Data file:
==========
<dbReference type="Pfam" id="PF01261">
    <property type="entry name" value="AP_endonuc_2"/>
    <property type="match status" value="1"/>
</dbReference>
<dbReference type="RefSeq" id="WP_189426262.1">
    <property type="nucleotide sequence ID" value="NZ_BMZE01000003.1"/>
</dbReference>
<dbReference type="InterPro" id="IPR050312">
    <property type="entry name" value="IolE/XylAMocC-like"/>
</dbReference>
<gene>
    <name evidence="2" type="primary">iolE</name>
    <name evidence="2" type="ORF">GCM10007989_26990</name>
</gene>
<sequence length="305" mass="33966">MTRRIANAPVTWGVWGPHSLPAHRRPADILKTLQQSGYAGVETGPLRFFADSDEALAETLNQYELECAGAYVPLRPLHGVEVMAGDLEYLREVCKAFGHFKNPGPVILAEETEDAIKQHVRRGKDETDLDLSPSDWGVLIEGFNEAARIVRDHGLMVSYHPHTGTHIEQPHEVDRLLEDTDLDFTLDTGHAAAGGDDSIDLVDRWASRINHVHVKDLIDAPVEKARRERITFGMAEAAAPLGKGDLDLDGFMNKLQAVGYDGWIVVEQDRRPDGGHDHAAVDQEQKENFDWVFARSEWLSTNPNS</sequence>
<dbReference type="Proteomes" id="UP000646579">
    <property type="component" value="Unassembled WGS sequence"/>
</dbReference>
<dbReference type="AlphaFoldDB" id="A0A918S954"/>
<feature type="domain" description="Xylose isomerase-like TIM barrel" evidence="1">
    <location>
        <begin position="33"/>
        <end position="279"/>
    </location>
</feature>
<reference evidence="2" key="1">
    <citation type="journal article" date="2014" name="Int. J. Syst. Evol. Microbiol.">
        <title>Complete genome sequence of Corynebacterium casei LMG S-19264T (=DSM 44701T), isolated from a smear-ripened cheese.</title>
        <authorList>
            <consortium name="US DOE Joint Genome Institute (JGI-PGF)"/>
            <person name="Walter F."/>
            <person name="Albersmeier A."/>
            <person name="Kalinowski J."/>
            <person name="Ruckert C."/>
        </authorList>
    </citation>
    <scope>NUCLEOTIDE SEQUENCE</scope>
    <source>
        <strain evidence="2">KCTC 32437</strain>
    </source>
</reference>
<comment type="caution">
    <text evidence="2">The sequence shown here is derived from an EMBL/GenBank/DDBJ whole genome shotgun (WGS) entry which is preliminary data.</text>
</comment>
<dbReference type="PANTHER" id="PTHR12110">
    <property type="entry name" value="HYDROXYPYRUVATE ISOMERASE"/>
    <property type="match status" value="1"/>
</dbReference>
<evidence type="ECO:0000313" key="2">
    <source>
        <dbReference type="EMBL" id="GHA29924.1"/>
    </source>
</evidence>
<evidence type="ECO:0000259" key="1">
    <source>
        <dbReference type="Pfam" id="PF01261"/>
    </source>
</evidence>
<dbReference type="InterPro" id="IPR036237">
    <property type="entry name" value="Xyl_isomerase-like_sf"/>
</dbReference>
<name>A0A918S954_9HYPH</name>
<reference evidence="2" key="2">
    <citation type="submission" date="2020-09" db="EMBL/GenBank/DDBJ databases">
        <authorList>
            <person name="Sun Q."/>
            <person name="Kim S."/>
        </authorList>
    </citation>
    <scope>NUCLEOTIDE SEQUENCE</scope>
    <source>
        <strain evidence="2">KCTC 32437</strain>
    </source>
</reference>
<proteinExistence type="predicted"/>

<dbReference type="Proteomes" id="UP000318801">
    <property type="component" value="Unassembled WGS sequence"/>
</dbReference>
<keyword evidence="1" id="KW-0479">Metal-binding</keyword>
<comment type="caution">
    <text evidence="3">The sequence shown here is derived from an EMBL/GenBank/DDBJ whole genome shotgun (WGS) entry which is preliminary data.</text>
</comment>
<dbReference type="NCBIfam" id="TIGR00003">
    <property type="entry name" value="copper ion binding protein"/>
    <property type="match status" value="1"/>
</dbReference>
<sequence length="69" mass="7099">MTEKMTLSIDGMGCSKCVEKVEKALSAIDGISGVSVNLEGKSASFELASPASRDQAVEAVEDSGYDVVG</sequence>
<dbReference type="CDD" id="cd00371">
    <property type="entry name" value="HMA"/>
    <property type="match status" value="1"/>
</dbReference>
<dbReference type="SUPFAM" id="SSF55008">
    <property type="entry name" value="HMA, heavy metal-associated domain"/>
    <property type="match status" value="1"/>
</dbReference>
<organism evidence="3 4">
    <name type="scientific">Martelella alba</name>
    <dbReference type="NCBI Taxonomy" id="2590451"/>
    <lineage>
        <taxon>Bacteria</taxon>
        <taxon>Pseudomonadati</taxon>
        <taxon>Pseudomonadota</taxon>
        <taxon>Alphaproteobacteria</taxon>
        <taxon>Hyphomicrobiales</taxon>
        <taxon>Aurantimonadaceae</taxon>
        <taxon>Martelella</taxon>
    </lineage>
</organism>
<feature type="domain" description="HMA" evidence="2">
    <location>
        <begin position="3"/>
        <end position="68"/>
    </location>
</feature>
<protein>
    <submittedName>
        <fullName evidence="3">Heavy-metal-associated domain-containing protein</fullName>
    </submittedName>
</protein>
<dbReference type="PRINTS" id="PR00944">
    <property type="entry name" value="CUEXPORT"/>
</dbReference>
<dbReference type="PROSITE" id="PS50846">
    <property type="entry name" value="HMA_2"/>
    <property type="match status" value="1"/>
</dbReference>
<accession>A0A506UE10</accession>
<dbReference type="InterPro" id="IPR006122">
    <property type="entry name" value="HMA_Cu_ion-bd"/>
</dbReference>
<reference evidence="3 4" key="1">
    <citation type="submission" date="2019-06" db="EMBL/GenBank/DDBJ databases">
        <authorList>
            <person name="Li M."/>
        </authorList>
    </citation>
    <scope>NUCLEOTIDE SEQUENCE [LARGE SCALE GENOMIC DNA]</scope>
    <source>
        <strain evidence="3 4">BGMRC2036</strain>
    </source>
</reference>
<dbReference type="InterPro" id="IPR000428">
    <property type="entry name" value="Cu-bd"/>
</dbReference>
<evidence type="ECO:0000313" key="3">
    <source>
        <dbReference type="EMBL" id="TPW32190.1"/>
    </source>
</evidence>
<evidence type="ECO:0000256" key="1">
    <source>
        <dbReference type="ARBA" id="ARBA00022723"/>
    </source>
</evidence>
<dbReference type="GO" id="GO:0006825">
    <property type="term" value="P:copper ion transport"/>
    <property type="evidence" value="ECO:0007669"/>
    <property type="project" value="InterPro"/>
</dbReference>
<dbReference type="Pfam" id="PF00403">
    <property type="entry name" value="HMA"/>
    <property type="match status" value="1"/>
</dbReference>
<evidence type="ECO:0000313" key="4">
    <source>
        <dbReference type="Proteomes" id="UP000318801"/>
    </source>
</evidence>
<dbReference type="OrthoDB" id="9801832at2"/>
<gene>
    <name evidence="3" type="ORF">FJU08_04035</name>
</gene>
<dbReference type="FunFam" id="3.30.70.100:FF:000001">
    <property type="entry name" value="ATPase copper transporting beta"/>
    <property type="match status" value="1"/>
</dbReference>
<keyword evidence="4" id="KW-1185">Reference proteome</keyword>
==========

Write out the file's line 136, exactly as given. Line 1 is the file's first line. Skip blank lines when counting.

    </citation>